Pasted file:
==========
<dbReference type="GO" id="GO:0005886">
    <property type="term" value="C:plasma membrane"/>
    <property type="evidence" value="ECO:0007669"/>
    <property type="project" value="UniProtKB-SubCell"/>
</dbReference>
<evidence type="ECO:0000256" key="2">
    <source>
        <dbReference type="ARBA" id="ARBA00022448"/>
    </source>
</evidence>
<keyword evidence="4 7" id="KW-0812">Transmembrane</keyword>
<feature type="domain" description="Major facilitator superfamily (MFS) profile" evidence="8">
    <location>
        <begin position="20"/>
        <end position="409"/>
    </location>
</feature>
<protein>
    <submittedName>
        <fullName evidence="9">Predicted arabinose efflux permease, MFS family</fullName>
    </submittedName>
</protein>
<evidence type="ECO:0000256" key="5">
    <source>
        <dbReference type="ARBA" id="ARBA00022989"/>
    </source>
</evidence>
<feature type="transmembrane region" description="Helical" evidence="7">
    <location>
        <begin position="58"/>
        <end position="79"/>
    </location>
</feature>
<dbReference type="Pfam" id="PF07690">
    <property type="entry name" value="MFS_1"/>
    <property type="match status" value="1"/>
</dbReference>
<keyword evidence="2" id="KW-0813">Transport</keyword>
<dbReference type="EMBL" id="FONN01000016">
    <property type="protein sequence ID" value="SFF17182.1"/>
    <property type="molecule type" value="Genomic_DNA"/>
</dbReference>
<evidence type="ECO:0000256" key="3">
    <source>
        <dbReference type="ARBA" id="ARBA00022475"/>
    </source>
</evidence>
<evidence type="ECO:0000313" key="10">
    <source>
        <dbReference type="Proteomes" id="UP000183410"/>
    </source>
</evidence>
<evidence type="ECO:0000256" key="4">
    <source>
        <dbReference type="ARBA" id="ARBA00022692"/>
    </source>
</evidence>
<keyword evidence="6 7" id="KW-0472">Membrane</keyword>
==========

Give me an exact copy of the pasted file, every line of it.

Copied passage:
<dbReference type="GO" id="GO:0005886">
    <property type="term" value="C:plasma membrane"/>
    <property type="evidence" value="ECO:0007669"/>
    <property type="project" value="UniProtKB-SubCell"/>
</dbReference>
<evidence type="ECO:0000256" key="2">
    <source>
        <dbReference type="ARBA" id="ARBA00022448"/>
    </source>
</evidence>
<keyword evidence="4 7" id="KW-0812">Transmembrane</keyword>
<feature type="domain" description="Major facilitator superfamily (MFS) profile" evidence="8">
    <location>
        <begin position="20"/>
        <end position="409"/>
    </location>
</feature>
<protein>
    <submittedName>
        <fullName evidence="9">Predicted arabinose efflux permease, MFS family</fullName>
    </submittedName>
</protein>
<evidence type="ECO:0000256" key="5">
    <source>
        <dbReference type="ARBA" id="ARBA00022989"/>
    </source>
</evidence>
<feature type="transmembrane region" description="Helical" evidence="7">
    <location>
        <begin position="58"/>
        <end position="79"/>
    </location>
</feature>
<dbReference type="Pfam" id="PF07690">
    <property type="entry name" value="MFS_1"/>
    <property type="match status" value="1"/>
</dbReference>
<keyword evidence="2" id="KW-0813">Transport</keyword>
<dbReference type="EMBL" id="FONN01000016">
    <property type="protein sequence ID" value="SFF17182.1"/>
    <property type="molecule type" value="Genomic_DNA"/>
</dbReference>
<evidence type="ECO:0000256" key="3">
    <source>
        <dbReference type="ARBA" id="ARBA00022475"/>
    </source>
</evidence>
<evidence type="ECO:0000313" key="10">
    <source>
        <dbReference type="Proteomes" id="UP000183410"/>
    </source>
</evidence>
<evidence type="ECO:0000256" key="4">
    <source>
        <dbReference type="ARBA" id="ARBA00022692"/>
    </source>
</evidence>
<keyword evidence="6 7" id="KW-0472">Membrane</keyword>